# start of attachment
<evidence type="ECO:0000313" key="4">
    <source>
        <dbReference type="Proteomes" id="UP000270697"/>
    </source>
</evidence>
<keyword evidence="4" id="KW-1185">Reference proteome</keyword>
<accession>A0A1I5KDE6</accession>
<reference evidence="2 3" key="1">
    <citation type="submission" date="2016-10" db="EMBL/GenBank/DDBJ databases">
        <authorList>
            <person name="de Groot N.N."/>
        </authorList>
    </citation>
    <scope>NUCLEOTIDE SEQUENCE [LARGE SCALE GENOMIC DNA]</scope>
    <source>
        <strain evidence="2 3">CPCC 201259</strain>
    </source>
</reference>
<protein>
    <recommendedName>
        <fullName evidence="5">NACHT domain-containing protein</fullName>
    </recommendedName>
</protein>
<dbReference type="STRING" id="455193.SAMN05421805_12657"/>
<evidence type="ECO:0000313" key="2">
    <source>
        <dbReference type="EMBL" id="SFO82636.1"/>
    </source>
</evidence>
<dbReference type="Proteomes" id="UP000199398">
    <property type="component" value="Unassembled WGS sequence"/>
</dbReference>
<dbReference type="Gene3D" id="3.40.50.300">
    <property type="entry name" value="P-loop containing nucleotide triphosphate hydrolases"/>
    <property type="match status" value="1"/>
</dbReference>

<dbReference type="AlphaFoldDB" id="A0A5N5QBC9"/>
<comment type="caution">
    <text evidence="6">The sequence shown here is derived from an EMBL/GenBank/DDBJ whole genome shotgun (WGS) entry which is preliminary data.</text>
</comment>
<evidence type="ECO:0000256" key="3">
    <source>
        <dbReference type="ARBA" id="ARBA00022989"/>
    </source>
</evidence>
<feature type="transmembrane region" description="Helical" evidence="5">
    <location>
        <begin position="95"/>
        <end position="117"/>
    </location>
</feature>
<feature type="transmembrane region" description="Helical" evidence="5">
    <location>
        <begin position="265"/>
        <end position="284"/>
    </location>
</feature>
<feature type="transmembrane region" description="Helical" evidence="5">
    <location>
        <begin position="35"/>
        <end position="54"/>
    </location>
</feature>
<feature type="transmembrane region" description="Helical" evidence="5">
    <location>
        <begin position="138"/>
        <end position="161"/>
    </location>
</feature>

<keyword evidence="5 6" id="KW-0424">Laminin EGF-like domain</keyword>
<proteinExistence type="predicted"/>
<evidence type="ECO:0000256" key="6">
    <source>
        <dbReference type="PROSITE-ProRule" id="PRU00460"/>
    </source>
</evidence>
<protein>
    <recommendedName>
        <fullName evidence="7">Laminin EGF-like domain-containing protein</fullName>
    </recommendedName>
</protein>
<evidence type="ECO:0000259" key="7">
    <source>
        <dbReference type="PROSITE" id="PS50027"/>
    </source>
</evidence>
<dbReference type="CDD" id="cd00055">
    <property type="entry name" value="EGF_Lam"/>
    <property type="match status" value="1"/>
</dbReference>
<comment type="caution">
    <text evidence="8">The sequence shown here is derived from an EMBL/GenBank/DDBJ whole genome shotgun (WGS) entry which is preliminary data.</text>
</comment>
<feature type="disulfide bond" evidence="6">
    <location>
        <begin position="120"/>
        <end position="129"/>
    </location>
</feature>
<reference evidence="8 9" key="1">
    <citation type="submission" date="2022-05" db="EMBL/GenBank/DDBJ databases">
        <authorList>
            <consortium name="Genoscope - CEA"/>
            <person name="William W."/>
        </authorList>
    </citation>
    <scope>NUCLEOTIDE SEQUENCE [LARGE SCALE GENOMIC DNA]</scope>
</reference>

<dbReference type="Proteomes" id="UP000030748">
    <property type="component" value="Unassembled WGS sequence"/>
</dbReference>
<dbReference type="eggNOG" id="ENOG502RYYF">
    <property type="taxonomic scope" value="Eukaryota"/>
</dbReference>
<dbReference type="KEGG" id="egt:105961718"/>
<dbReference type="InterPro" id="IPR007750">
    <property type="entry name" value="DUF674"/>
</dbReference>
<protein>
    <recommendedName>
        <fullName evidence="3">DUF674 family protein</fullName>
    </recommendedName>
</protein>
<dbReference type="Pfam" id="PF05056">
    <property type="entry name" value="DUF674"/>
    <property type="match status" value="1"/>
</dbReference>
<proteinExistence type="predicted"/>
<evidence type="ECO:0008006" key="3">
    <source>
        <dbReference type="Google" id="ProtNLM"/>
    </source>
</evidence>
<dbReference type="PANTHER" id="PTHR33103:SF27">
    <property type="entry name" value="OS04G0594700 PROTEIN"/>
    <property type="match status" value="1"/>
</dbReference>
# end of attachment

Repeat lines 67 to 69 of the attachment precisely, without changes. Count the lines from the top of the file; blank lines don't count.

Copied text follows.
        <end position="161"/>
    </location>
</feature>